As Illinois State Senate President John Cullerton steps down, a heated contest has developed between two senators looking to take over the powerful role.
State Sen. Kimberly Lightford, who has represented Illinois’ 4th Senate District since 1998, is currently the Senate’s Majority Leader. She is engaged in a battle with State Sen. Don Harmon, who has represented the 39th District since 2003. He is currently the President Pro Tempore of the State Senate, having taken over that role in 2011.
Both candidates are working the phones in the run-up to Sunday’s vote, and are meeting personally with their colleagues.
“I’m asking to be judged on my 17-year record of leadership and service in the Illinois Senate,” Harmon said. “The Senate presidency really has to tackle these three areas: the policy, the politics and the personal.”
Lightford, who is also the chair of the Senate Black Caucus, said she is running on her record of being able to work under both Republican and Democratic administrations, and that she is ready for the challenge she’ll face if elected.
“I’ve been through six governors and three Senate presidents, both Republican and Democrat alike,” she said. “It’s the right time, and I’m ready.”
The winning candidate will have no shortage of crises to deal with, from federal investigations of several state senators and lobbyists to serious ethical investigations into the conduct of members and their staffers.
The leadership role also requires a candidate who can fundraise for fellow senators, and in that area Harmon has a decided advantage, having outraised Lightford while also donating far more money to other political candidates.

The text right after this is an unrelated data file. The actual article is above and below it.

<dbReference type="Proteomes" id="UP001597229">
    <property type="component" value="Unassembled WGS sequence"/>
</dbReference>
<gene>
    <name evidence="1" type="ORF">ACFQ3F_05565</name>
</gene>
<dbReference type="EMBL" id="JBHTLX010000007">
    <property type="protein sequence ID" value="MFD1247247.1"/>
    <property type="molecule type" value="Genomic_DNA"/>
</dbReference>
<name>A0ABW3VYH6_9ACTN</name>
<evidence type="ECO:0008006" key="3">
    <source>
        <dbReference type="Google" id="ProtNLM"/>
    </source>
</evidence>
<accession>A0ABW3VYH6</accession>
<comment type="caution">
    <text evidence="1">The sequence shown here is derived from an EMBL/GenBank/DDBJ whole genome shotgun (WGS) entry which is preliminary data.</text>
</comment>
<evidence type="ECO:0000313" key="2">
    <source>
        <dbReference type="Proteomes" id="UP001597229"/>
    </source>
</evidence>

“Don has more money in his coffers, but that’s because he’s been running for the idea of the presidency for a lot longer than I have,” she said.
“On the political side I think I’m in the best position to protect our caucus and to grow it,” Harmon said. “I’ve demonstrated my ability to help my colleagues with their election and raising the resources we need.”
Lightford is seeking to become the first African-American woman to ascend to the Senate presidency, but she says that her primary objective is to do good work for her colleagues and for the state of Illinois.
“I don’t see a color issue,” she said. “I just see more of an opportunity and I’m going for it, and I hope at the end of the day that Sen. Harmon and I will continue to work together.”
As for Gov. J.B. Pritzker, the executive has not taken a side in the debate between candidates. Senator Harmon did not support Pritzker in the 2018 Democratic gubernatorial primary, and Lightford has lined up key Pritzker allies, perhaps giving an indication of where the governor’s preference lies.
The election will be held Sunday in Springfield.